By 1938, Kate Smith was more than a singer. She was an ever-present part of America’s entertainment landscape, as well as being a respected “public intellectual” of a sort, bringing perspective on the news and the issues of the day to her audience via her radio program Kate Smith Speaks. In those days, storm clouds of war were clearly on the horizon, and Ted Collins and Smith both felt something special was needed to help bring the country together around the values of faith and patriotism.
On Armistice Day, 1938, during one such program, Smith explained the reasoning behind the new song she was introducing. “It has been my privilege to be on the air on Armistice Day or Armistice Day Eve for the past eight years,” she told her audience. “This year ... I felt I wanted to do something special — something that would not only be a memorial to our soldiers — but would also emphasize just how much America means to each and every one of us. I wanted more than an Armistice Day song — I wanted a new hymn of praise and love and allegiance to America.”
The song she would introduce is now her most famous, and one that many have thought should replace the “Star Spangled Banner” as the national anthem (though Smith did not agree with this idea).
Continuing her broadcast, Smith said: “So, several weeks ago, I went to a man I have known and admired for many years — the top-ranking composer in the music field today.... I explained as well as I could what I was striving for. He said, ‘Kate, you want something more than a popular song. I’m not sure, but I will try.’ He worked day after day, night after night, until at last his task was completed. The other day he sent me his masterpiece, and along with it this little note: ‘Dear Kate: here it is.... I did the best I could, and it expresses the way I feel.’ The song is called ‘God Bless America’; the composer, Mr. Irving Berlin.”
Of course, this is one of the greatest songs ever composed, and in Smith it was delivered by one the greatest female vocalists of the 20th century. Even today, when the mind hears the tune of “God Bless America,” the imagination delivers it in Smith’s voice.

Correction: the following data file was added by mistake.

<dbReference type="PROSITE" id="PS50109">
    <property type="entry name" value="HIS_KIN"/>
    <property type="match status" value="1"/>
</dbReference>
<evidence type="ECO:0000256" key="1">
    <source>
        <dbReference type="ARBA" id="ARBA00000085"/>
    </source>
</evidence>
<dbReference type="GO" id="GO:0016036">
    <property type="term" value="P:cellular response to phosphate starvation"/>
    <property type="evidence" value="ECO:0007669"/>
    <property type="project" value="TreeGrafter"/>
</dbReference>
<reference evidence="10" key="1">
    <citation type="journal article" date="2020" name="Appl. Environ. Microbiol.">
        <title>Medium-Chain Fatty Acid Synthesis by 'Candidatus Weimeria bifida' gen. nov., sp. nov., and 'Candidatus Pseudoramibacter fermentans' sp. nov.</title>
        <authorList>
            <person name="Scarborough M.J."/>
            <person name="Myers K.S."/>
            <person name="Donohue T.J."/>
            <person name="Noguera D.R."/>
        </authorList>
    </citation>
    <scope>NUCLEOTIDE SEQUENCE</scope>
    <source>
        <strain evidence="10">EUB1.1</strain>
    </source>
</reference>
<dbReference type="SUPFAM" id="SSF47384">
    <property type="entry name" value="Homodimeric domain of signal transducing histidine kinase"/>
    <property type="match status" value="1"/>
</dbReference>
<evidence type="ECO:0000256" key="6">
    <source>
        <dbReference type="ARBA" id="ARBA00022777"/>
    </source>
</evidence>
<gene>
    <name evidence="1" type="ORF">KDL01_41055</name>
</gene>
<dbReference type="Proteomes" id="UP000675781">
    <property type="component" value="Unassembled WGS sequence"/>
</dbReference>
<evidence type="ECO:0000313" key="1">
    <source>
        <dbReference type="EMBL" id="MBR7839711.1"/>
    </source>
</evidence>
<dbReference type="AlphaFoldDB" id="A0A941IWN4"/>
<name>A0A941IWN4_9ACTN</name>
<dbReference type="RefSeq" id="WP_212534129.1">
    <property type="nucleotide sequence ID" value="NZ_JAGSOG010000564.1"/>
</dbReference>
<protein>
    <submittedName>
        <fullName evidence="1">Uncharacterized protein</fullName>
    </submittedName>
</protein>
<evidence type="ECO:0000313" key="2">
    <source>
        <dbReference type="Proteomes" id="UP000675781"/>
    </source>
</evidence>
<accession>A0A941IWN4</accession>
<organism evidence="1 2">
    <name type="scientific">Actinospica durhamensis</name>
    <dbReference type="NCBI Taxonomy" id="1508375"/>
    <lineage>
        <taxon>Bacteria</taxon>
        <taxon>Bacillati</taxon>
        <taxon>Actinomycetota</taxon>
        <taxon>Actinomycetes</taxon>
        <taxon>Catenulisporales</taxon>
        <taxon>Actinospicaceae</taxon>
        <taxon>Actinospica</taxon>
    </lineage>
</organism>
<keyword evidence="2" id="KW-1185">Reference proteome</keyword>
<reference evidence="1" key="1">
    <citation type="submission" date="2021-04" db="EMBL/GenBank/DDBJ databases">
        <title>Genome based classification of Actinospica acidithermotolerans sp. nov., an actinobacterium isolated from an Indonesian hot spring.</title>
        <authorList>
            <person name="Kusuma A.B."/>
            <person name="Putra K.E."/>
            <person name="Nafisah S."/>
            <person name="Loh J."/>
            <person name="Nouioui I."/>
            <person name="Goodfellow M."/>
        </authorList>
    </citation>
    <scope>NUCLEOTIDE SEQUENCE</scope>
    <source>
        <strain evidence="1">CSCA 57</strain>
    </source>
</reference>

As it turned out, not only did Berlin and Smith bless America by delivering to the country the immortal words and melody of the song, Smith herself was a blessing to a country embroiled in a globe-spanning war against tyrants, genocide, and evil bloodlust.
While the flower of America’s youth took to the skies, seas, and far-flung beachheads of World War II to stand against both the Nazi and Imperial Japanese juggernauts, Smith rallied those who remained behind to support the troops with epic fundraising efforts.
Smith’s war bond broadcasts remain the stuff of legend. She was expert at using her vocal talents and naturally engaging storytelling ability to draw a picture in the minds of her listeners of the demands and sacrifices war meant to Americans serving in the conflict. “All over America, autumn is dancing over the hills and plains, tapping out the rhythm of the changing season,” she said during a CBS war bonds broadcast. “But somewhere in the mud and the grime and noise of the battlefront a young man in khaki lies sprawled on unfamiliar earth. He lies very still and in his eyes there is untold agony. The guns of the enemy have gotten him, and as his comrades plunge forward into the black hell of war, he waits for the stretcher-bearers.... He is just an average American kid, came from a little town like any other American town.... He didn’t want to set the world on fire. He wanted to live and work and love and get married.... Why in God’s name should he lay down his precious life on the altar of freedom while we go our accustomed ways in comfort and safety? ... Is there any way we can get this ghastly war over more quickly for him and his comrades in arms?”